Since the decision in Daubert v. Merrell Dow, courts, legal scholars and the scientific community have been struggling with how much judicial activism is required to comply with the "gatekeeper" role mandated by the Supreme Court. This Article examines the varying conclusions reached on that subject and, relying on several significant Courts of Appeals decisions, suggests how courts can fulfill their Daubert duties without becoming amateur scientists and without expending enormous judicial resources.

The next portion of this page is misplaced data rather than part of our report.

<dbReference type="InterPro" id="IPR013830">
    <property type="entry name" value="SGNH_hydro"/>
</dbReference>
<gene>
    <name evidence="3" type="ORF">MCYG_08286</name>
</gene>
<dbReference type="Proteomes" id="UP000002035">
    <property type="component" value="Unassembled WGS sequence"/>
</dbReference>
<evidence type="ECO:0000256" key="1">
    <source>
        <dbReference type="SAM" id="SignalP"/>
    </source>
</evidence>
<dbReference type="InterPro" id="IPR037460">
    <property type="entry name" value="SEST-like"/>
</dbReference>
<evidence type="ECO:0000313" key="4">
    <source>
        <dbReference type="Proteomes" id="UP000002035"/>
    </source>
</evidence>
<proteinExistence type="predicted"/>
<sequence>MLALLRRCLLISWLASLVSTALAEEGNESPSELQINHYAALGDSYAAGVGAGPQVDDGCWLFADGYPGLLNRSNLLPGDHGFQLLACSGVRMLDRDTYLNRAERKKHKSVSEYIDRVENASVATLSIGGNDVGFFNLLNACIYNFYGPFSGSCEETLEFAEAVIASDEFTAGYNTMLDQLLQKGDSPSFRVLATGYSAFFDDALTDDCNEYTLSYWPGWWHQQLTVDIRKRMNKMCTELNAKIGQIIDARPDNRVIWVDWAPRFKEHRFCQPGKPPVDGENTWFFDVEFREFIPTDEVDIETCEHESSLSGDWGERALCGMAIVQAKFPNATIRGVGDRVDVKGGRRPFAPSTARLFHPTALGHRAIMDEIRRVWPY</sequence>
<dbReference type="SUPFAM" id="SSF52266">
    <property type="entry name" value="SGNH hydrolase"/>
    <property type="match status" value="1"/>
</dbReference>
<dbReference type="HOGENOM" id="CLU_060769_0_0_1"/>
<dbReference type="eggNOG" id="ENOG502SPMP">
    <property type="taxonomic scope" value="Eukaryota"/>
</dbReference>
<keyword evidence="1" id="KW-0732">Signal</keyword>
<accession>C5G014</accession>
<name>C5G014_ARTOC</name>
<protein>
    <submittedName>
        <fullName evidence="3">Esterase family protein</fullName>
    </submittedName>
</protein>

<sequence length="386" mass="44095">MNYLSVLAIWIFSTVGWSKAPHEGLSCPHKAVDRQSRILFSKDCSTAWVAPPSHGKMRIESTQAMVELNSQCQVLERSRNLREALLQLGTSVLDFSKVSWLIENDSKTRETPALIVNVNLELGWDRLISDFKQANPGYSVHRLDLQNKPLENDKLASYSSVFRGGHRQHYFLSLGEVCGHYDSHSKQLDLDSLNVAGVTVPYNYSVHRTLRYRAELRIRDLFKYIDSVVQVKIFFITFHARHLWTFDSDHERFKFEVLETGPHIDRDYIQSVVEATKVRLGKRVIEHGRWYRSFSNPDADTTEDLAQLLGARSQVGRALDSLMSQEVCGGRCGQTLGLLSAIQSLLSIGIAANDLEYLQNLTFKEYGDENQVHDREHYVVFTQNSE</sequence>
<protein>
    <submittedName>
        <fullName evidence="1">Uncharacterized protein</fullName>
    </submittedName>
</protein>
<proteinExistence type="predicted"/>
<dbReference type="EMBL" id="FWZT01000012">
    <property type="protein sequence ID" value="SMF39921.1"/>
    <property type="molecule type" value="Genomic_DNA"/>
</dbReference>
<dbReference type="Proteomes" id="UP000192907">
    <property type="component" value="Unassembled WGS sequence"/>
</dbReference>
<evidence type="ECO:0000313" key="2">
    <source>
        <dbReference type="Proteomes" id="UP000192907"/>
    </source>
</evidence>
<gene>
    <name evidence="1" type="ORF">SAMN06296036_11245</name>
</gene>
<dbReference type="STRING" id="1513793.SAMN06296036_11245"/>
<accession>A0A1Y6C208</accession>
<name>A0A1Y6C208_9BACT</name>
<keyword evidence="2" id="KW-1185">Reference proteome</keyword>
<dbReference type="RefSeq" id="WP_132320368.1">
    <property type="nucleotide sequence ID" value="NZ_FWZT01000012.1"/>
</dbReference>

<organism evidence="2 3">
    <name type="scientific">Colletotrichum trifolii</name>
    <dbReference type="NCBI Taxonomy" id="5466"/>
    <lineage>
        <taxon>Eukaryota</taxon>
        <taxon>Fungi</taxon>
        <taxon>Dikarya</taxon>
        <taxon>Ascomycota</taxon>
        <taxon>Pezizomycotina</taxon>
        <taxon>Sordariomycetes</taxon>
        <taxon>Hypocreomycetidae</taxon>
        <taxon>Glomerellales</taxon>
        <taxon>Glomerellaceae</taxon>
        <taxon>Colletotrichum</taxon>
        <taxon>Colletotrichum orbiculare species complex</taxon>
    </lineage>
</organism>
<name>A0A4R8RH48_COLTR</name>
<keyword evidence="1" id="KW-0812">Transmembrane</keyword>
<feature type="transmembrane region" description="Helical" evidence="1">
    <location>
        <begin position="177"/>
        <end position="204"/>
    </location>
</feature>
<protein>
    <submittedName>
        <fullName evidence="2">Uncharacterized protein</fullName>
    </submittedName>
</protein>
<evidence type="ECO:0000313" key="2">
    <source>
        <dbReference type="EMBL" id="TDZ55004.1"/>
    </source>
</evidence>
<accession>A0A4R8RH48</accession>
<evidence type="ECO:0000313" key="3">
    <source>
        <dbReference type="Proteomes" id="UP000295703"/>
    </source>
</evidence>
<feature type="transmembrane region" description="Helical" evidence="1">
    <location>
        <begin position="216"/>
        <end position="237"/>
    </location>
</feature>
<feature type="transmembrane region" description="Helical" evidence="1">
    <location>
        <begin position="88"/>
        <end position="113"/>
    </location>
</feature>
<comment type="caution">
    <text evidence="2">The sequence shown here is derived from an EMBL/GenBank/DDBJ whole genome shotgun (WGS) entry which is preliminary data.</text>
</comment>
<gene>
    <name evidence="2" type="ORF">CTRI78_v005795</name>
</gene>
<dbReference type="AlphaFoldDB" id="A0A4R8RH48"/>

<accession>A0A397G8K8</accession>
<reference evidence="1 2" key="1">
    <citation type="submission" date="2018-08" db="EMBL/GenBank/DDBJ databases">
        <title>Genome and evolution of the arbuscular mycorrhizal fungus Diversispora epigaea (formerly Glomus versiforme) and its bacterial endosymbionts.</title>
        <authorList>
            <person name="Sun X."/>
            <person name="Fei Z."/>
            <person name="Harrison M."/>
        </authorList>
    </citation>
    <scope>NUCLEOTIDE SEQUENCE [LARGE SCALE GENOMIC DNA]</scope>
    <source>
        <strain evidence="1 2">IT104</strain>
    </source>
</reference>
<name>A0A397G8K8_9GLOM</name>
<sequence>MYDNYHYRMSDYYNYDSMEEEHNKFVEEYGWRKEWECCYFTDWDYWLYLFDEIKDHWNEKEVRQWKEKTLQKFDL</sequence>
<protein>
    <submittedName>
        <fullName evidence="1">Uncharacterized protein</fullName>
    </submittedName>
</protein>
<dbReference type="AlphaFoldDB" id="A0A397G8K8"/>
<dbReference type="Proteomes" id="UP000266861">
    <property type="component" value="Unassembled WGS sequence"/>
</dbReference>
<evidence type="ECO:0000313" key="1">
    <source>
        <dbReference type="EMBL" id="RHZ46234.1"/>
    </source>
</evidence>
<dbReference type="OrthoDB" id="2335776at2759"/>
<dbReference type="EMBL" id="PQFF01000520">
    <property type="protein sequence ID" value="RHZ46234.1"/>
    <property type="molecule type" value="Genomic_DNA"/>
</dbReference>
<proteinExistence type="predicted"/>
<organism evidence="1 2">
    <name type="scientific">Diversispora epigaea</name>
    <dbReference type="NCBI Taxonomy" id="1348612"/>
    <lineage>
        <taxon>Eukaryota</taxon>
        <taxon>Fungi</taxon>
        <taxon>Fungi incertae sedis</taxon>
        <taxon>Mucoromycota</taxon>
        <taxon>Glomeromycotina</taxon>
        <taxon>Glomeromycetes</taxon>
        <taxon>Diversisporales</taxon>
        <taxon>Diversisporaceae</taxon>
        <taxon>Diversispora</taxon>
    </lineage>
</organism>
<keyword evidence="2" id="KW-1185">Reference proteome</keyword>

Recommended CitationAnthony Z. Roisman, The Courts, Daubert, and Environmental Torts: Gatekeepers or Auditors?, 14 Pace Envtl. L. Rev. 545 (1997)
Available at: https://digitalcommons.pace.edu/pelr/vol14/iss2/5